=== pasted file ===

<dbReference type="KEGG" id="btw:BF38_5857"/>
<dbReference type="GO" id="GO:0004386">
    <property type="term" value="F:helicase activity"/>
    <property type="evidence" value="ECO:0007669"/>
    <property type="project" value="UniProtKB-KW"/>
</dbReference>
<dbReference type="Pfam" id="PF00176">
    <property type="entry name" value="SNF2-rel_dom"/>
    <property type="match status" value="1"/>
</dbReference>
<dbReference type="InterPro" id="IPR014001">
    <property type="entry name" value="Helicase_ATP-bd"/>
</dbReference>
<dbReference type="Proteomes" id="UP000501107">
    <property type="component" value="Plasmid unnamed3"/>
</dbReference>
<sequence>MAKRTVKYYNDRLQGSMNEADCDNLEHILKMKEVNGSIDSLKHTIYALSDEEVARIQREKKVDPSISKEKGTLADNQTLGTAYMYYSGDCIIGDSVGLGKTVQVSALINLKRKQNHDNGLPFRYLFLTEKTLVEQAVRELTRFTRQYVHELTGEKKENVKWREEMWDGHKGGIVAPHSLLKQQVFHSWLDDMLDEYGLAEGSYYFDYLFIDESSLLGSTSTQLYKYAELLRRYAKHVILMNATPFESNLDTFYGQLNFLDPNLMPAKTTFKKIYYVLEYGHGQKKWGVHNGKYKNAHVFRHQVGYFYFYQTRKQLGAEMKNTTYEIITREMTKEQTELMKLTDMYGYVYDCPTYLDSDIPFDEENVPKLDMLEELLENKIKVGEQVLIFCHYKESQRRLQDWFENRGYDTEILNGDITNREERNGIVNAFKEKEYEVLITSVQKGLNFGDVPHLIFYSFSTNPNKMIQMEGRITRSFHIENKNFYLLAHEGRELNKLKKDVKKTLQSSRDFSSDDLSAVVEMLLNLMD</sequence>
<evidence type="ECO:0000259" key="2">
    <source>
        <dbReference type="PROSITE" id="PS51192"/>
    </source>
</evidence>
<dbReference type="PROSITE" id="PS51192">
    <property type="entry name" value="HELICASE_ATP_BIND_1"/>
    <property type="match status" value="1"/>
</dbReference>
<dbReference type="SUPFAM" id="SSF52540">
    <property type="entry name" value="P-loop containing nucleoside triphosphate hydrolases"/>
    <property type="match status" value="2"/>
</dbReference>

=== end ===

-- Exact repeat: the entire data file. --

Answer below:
<dbReference type="KEGG" id="btw:BF38_5857"/>
<dbReference type="GO" id="GO:0004386">
    <property type="term" value="F:helicase activity"/>
    <property type="evidence" value="ECO:0007669"/>
    <property type="project" value="UniProtKB-KW"/>
</dbReference>
<dbReference type="Pfam" id="PF00176">
    <property type="entry name" value="SNF2-rel_dom"/>
    <property type="match status" value="1"/>
</dbReference>
<dbReference type="InterPro" id="IPR014001">
    <property type="entry name" value="Helicase_ATP-bd"/>
</dbReference>
<dbReference type="Proteomes" id="UP000501107">
    <property type="component" value="Plasmid unnamed3"/>
</dbReference>
<sequence>MAKRTVKYYNDRLQGSMNEADCDNLEHILKMKEVNGSIDSLKHTIYALSDEEVARIQREKKVDPSISKEKGTLADNQTLGTAYMYYSGDCIIGDSVGLGKTVQVSALINLKRKQNHDNGLPFRYLFLTEKTLVEQAVRELTRFTRQYVHELTGEKKENVKWREEMWDGHKGGIVAPHSLLKQQVFHSWLDDMLDEYGLAEGSYYFDYLFIDESSLLGSTSTQLYKYAELLRRYAKHVILMNATPFESNLDTFYGQLNFLDPNLMPAKTTFKKIYYVLEYGHGQKKWGVHNGKYKNAHVFRHQVGYFYFYQTRKQLGAEMKNTTYEIITREMTKEQTELMKLTDMYGYVYDCPTYLDSDIPFDEENVPKLDMLEELLENKIKVGEQVLIFCHYKESQRRLQDWFENRGYDTEILNGDITNREERNGIVNAFKEKEYEVLITSVQKGLNFGDVPHLIFYSFSTNPNKMIQMEGRITRSFHIENKNFYLLAHEGRELNKLKKDVKKTLQSSRDFSSDDLSAVVEMLLNLMD</sequence>
<evidence type="ECO:0000259" key="2">
    <source>
        <dbReference type="PROSITE" id="PS51192"/>
    </source>
</evidence>
<dbReference type="PROSITE" id="PS51192">
    <property type="entry name" value="HELICASE_ATP_BIND_1"/>
    <property type="match status" value="1"/>
</dbReference>
<dbReference type="SUPFAM" id="SSF52540">
    <property type="entry name" value="P-loop containing nucleoside triphosphate hydrolases"/>
    <property type="match status" value="2"/>
</dbReference>